There are a number of ways for people to engage in discussions using their computer and the network it is connected to, but one of the easiest methods uses a tool you probably already have and know how to use--e-mail.
On-line discussions using e-mail are accomplished with e-mail lists. An e-mail list is a single e-mail address that actually forwards your message to a list of e-mail addresses. Users of an e-mail list usually can add themselves to the list (subscribe to the list) by sending an e-mail message to a particular address that belongs to the list server, the computer program that handles the lists. In the same way, a person also can unsubscribe from the list.
One of the first large e-mail lists ever to be created was called SF-LOVERS. It allowed researchers from the Advanced Research Projects Agency (ARPA) to discuss science fiction on the ARPAnet, the precursor to today's Internet.
At Emory we use list server software called LISTSERV. (Other list server software includes Majordomo and Listproc). LISTSERV originally was provided by the BITNET Information Center (BITNIC) and in 1986, Revised LISTSERV (the direct ascendant of the version we now use) was created by Eric Thomas of the European Academic Research Network (EARN). LISTSERV is now a commercial product of L-Soft International, Inc. (http://www.lsoft.com/).
LISTSERV was first installed at Emory in about 1991 when David Hesla, associate professor in the Institute of the Liberal Arts, requested two lists, VOXHUM-L (Voice of the Humanities) and EUNBUG-L (Emory University Nota Bene Users Group). Today there are 354 lists at Emory covering topics that range from the American Association of University Professors (AAUP-L) to the Hierarchy Warehouse Project (WRHSTS-L). Our LISTSERV server reports that there is a total of 7,976 public lists around the world. According to L-Soft, Emory is 14th among LISTSERV sites with the largest numbers of lists.
One example of a widely useful list on our campus is ANSWER-L. Subscribers can submit a computer question by e-mail, and typically some of the many computer experts who subscribe to ANSWER-L will respond with helpful advice. According to Bert Bruner, Lead OS Programmer and LISTSERV administrator, this is one of the quickest ways to get computing help on campus.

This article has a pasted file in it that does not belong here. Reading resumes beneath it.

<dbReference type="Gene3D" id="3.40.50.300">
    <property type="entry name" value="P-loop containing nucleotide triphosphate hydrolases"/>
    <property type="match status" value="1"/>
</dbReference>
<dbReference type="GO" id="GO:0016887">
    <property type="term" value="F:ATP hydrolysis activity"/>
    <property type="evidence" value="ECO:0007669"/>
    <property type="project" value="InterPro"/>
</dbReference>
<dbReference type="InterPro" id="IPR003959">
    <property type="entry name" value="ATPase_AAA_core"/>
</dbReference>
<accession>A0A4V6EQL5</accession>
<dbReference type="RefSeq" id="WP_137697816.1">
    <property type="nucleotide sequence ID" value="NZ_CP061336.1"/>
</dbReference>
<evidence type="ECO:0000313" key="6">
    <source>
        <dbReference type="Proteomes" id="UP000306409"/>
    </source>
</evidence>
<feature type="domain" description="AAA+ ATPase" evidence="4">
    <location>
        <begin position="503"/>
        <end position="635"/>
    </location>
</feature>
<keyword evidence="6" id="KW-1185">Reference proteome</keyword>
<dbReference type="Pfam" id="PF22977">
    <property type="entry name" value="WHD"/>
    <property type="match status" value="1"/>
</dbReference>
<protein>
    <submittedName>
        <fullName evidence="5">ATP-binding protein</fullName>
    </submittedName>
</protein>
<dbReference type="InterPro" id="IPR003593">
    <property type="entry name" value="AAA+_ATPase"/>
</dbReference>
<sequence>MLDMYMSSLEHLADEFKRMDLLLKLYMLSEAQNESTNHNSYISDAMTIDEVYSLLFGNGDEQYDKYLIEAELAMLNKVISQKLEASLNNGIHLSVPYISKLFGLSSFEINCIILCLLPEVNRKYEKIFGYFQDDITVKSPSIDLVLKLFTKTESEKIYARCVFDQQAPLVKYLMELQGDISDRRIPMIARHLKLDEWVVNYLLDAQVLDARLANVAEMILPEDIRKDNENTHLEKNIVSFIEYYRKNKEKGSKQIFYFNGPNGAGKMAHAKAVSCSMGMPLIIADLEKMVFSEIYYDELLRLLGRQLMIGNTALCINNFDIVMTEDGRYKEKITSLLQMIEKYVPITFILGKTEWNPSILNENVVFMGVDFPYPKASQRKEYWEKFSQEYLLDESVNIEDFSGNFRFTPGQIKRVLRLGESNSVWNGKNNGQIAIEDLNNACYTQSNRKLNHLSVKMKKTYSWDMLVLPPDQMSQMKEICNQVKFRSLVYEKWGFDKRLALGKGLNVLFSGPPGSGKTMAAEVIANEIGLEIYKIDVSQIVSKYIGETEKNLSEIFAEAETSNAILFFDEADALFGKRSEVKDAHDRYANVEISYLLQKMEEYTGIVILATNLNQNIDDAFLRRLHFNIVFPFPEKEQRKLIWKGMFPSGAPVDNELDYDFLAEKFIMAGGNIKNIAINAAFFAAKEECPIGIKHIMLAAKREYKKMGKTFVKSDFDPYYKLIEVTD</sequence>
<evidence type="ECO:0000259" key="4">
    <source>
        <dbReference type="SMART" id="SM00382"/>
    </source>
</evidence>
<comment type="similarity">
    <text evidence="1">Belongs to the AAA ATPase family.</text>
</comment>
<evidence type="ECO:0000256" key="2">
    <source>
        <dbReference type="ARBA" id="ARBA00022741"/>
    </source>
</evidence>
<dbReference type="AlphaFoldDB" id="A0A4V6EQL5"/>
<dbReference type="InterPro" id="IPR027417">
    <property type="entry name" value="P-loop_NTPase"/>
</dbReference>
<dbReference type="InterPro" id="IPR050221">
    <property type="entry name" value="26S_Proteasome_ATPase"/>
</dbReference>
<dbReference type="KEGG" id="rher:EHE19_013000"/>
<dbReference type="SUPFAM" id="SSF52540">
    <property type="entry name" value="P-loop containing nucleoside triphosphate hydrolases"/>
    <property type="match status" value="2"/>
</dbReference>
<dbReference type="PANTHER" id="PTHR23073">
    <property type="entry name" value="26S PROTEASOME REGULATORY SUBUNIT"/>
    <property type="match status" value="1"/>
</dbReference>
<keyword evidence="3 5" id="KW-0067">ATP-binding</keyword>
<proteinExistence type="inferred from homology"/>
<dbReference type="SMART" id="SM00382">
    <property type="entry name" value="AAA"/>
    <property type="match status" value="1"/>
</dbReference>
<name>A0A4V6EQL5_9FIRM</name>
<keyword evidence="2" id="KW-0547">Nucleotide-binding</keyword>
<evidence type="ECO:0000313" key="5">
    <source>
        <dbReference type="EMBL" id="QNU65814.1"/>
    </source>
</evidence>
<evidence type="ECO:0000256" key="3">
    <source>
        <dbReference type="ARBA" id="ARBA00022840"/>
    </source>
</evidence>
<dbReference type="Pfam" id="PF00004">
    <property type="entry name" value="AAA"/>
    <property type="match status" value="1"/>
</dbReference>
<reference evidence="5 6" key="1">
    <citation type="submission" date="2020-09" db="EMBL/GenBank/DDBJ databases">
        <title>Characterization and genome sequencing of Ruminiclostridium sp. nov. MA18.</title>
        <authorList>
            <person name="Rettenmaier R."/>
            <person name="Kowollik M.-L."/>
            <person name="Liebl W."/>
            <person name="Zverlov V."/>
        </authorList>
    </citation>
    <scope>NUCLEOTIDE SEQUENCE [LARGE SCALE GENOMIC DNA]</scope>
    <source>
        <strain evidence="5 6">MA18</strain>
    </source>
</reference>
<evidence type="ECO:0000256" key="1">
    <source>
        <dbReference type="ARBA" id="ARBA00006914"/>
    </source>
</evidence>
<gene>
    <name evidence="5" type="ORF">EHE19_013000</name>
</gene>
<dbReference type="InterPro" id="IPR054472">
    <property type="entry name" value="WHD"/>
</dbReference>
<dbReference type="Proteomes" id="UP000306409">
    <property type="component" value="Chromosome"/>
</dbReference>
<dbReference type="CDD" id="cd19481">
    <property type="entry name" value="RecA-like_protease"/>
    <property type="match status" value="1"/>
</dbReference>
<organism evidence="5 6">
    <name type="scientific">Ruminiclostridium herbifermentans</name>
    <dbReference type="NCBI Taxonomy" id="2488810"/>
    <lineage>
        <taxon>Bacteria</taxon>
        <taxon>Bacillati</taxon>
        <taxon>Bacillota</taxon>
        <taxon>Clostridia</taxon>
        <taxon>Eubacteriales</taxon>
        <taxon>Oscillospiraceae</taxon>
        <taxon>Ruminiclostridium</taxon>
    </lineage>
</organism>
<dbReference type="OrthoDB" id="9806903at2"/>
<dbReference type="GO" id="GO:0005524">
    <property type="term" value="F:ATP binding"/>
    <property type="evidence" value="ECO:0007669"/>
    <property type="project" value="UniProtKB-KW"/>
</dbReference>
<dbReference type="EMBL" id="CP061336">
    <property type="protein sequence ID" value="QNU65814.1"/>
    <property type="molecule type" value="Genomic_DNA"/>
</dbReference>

Sending e-mail to an e-mail list, such as ANSWER-L, is easy. You address your message to, for example, ANSWER-L@emuvm1.cc.emory.edu. In general, you would send a message to firstname.lastname@example.org.
To subscribe to a list, don't send e-mail to the list itself. (This is a common mistake). Send a message to email@example.com. In the body of the message include a line with the words "SUB listname Firstname Lastname." Listname is the name of the list; Firstname and Lastname are your first and last names. For example, SUB ANSWER-L Joe Smith. Soon, you should get an e-mail message telling you that your subscription to the list has been accepted.
To unsubscribe from a list, send e-mail to firstname.lastname@example.org with a line in the message body that says, UNSUB listname. For example, UNSUB ANSWER-L. Note that you don't have to include your name this time.
You can also request that new lists be created here at Emory if they are consistent with Emory's mission. Then you or someone you designate will become the owner of the list. A list can be open so that anyone can subscribe or it can be closed, such that only the owners can add new subscribers. Also lists can be public, meaning that anyone can send e-mail to the list, or private such that only subscribers can send e-mail.
A definite advantage of LISTSERV is its ability to archive the messages sent to a list, either on a weekly or monthly basis. It then becomes possible to retrieve this list of archives and to have LISTSERV e-mail a particular archive of messages to you.
For more information on LISTSERV at Emory or to request that a new list be set up, send e-mail to email@example.com. For documentation send a message to firstname.lastname@example.org with the word HELP on a line by itself in the body of the message.
Ken Guyton is a senior computing consultant in ITD's Computing Resource Services.